Burke won't trade Schenn

MIKE ZEISBERGER, SUN MEDIA

, Last Updated: 9:00 AM ET

MONTREAL -- The requests are the same as they have been for weeks.

And so is the answer given by the Maple Leafs.

If the Leafs want to move up from their No. 7 spot to snap up coveted sniper John Tavares in tomorrow night's NHL entry draft at the Bell Centre, all they have to do is include young defenceman Luke Schenn as part of a package.

As of last night, the inquiries kept coming in concerning Schenn -- the Leafs' top pick, No. 5 overall, one year ago in Ottawa.

The Leafs response, as it has been through this entire process?

"No, thanks."

Sure, general manager Brian Burke loves the natural goal-scoring ability of Tavares, a trait he feels a player is born with, not taught.

At the same time, Burke has built his teams from the blue line out, most notably his 2007 championship Anaheim Duck squad that featured stud defencemen Chris Pronger, Scott Niedermayer and Francois Beauchemin.

As such, unless Burke is blown away by an offer (and that is unlikely to happen), you won't see the Leafs skate out for the start of training camp come September with Tavares on the roster and Schenn off it.

If both are there, all the better. That would be Burke's ideal scenario.

But as of yesterday afternoon, Burke's pursuit of Tavares, who is projected to be plucked either first by the New York Islanders or second by the Tampa Bay Lightning, was mired in quicksand.

"I can tell you right now, quite candidly, zero," Burke said when asked how much progress he was making in attempts to trade up in the Tavares sweepstakes. "But in hockey, this is still early. There is still plenty of time to go."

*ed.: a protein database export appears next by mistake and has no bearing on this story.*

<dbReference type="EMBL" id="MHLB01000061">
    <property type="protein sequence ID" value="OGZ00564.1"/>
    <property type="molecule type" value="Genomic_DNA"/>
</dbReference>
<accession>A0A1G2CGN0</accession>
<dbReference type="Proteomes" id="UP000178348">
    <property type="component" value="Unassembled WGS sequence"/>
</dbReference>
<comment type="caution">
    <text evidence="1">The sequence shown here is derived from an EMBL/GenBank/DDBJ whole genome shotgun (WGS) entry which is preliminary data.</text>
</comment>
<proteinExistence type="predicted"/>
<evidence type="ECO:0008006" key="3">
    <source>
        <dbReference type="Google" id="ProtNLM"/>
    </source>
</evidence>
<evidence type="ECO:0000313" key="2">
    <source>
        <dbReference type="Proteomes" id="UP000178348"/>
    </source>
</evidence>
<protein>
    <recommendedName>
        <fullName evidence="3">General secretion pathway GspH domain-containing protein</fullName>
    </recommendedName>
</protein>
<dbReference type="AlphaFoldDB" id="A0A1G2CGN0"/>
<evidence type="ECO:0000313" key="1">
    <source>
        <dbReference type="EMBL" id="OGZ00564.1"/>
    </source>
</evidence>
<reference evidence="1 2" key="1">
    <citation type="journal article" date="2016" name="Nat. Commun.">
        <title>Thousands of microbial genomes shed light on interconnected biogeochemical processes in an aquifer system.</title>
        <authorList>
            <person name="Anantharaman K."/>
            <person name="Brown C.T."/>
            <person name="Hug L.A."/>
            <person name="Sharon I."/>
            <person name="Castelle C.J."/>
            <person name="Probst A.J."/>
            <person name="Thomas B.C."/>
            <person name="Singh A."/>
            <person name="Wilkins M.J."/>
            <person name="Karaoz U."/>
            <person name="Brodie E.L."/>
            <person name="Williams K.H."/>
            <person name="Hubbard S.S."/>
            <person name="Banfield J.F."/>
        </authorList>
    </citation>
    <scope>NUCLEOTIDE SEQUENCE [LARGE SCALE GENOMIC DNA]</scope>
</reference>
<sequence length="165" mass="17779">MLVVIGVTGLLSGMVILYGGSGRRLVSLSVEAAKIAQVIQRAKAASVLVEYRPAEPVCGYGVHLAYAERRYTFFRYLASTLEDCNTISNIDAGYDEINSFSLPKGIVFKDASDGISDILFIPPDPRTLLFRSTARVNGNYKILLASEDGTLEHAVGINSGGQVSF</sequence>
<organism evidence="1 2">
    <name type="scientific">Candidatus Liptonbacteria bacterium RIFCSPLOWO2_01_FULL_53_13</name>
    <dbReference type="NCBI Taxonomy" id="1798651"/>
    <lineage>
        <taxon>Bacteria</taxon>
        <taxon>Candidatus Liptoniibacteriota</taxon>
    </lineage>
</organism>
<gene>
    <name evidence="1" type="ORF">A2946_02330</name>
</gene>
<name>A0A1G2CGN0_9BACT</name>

During the recent NHL playoffs, Burke denied reports of a potential deal with the Lightning, one that allegedly would net the Leafs the No. 2 pick as part of a package that would send Schenn to the Sunshine State. He even went so far as to phone Schenn at the time to tell the kid he was not going anywhere.

Told yesterday that teams are still asking the Leafs about his availability, Luke Schenn was flattered.

"It's kind of an honour teams are interested," he said. "But I hope to be in Toronto for a long time. That's where I want to be."

And that's where he wants his kid brother, Brayden, to be, as well.

It could happen. At this point, it's probably a more realistic scenario for the Leafs than acquiring Tavares, although Burke is not giving up on that.

If the Leafs cannot haggle a deal to put them in position for Tavares, they most definitely will set their sights on Brayden, who registered 88 points for the Brandon juniors this past season.

"He's such a complete player," said one scout, who compared the younger Schenn to Philadelphia Flyers captain Mike Richards.

In order for Burke to land Brayden Schenn, who is ranked fifth by the International Scouting Service, he likely will have to swing a deal with either the Atlanta Thrashers, who hold the No. 4 pick, or the Los Angeles Kings, who select fifth. Burke was scheduled to talk with Kings general manager Dean Lombardi last night.

Standing in the lobby of the hotel here last night, both Schenn brothers -- especially Luke -- left little doubt about what a thrill it would be to play together in Maple Leaf blue and white.

"I know there is a chance," Luke Schenn said. "I know (Brayden) falls somewhere in the range of where Toronto is picking. It would be so cool to see it happen."

"Obviously, I know where I'm projected to go and where Toronto is picking," said Brayden, adding that the brothers played organized hockey together for only one year "back in atom, something like that."

Of course, that did not stop Brayden from texting Luke after watching him on the tube with the Leafs last season.

"He'll send a message like: 'You've got to move your feet quicker,' " Luke chuckled.

Maybe next season, Brayden can deliver his messages personally.

On the Leafs bench.


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